Forum Will Explore Ways to Advance Health Equity Through Nursing
Nurses are committed to advancing health equity but know they can’t achieve that goal on their own. One solution: inviting other health professionals and leaders from business, government, policy, consumer, and social justice organizations to join them.
Beginning in January, the Future of Nursing: Campaign for Action and AARP’s Multicultural Leadership team will convene a series of virtual Health Equity Action Forums with three goals in mind:
- building a more diverse nursing workforce to achieve health equity;
- demonstrating nursing as an effective career ladder for historically marginalized populations; and
- supporting the nursing profession’s efforts in building a diverse health equity-minded workforce.
“The forums will be engaging non-nursing and non-health entities—for instance advocacy or social justice groups such as UnidosUS or the National Urban League—to get their perspectives on what health equity would look like for them and how nurses can contribute to that,” says Carmen Alvarez, PhD, CRNP, FAAN, assistant professor at the Johns Hopkins School of Nursing.
Alvarez co-chairs the Campaign’s Equity, Diversity, and Inclusion Steering Committee, which has spearheaded the Campaign’s efforts (including an innovative mentoring program) to diversify the nursing workforce so it better represents the diversity of the nation. Her co-chair Eric J. Williams, DNP, RN, FAAN, interim associate dean of health sciences and RN program director at Santa Monica College, is also eager to engage a broader range of stakeholders in this endeavor.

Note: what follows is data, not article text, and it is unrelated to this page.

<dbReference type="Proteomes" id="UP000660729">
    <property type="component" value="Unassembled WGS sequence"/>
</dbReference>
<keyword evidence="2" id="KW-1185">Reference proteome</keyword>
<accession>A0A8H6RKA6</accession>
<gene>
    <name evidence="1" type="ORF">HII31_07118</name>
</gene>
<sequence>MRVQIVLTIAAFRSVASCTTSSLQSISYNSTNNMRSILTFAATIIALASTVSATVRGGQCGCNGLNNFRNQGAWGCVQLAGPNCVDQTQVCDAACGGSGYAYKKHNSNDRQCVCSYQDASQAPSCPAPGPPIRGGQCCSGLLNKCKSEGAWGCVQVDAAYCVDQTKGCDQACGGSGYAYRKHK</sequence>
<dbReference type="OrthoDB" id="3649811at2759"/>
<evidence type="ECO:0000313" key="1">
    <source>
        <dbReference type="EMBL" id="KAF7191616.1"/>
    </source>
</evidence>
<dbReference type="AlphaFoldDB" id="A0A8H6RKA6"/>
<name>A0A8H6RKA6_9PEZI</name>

“Our hope is that the Health Equity Action Forums will expand people’s horizons regarding the lack of diversity in the nursing workforce and how it impacts patient care outcomes,” Williams says. In his view, “It’s going to take all people being on board” to advance health equity. He sees room for parent-teacher associations, fraternities, sororities, faith-based organizations, and advocacy groups like Black Women for Positive Change. “How do we use nurses who are involved in their church or their neighborhood watch or a professional association to lead the way?” he asks.
Alvarez also hopes the forums galvanize a broad range of stakeholders and rejuvenate interest in diversifying the nursing workforce. She believes the COVID-19 pandemic and the killing of George Floyd and others have amplified the urgency of the committee’s work. “I hope attendees come away from the forums with some strategies for how they can create environments that are more receptive to a diverse workforce,” she says. She also has a vision for change that goes beyond the workplace. “When I think of health equity,” she says, “I think of healthy communities—pedestrian-friendly places that are rich with green space where people can walk outside and feel safe. I think it would be wonderful [if nurses became involved in projects related to] the built environment, because that contributes tremendously to the health of our communities.”
Williams believes nurses have what it takes to make such strides. “If there’s ever a problem, a nurse can fix it,” he says. “We are taught to be critical, strategic thinkers…to look at pros and cons and outcomes. Current problems give us an opportunity to make our voices heard—not only from an individual perspective, but from a health policy perspective, one that focuses on equity.”
The first Health Equity Action Forum Diversifying the Nursing Workforce to Achieve Health Equity will take place on January 12 from 11 a.m. to 1:30 p.m. ET. Visit the Campaign website for details.